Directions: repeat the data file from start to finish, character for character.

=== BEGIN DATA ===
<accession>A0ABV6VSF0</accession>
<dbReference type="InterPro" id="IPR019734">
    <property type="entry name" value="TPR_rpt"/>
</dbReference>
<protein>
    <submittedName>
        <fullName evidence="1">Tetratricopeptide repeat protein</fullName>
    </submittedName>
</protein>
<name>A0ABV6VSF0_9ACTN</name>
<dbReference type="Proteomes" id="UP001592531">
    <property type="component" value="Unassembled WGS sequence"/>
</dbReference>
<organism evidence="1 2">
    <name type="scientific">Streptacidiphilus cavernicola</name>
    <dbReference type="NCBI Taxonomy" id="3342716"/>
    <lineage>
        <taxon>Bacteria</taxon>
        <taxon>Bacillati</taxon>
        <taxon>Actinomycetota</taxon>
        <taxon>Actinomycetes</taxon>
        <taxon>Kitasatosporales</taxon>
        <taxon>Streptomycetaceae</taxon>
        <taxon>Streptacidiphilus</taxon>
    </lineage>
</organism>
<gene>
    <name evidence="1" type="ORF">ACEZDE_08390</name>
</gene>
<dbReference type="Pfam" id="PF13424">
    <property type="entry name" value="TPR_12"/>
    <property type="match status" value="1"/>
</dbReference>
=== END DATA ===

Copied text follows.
<accession>A0ABV6VSF0</accession>
<dbReference type="InterPro" id="IPR019734">
    <property type="entry name" value="TPR_rpt"/>
</dbReference>
<protein>
    <submittedName>
        <fullName evidence="1">Tetratricopeptide repeat protein</fullName>
    </submittedName>
</protein>
<name>A0ABV6VSF0_9ACTN</name>
<dbReference type="Proteomes" id="UP001592531">
    <property type="component" value="Unassembled WGS sequence"/>
</dbReference>
<organism evidence="1 2">
    <name type="scientific">Streptacidiphilus cavernicola</name>
    <dbReference type="NCBI Taxonomy" id="3342716"/>
    <lineage>
        <taxon>Bacteria</taxon>
        <taxon>Bacillati</taxon>
        <taxon>Actinomycetota</taxon>
        <taxon>Actinomycetes</taxon>
        <taxon>Kitasatosporales</taxon>
        <taxon>Streptomycetaceae</taxon>
        <taxon>Streptacidiphilus</taxon>
    </lineage>
</organism>
<gene>
    <name evidence="1" type="ORF">ACEZDE_08390</name>
</gene>
<dbReference type="Pfam" id="PF13424">
    <property type="entry name" value="TPR_12"/>
    <property type="match status" value="1"/>
</dbReference>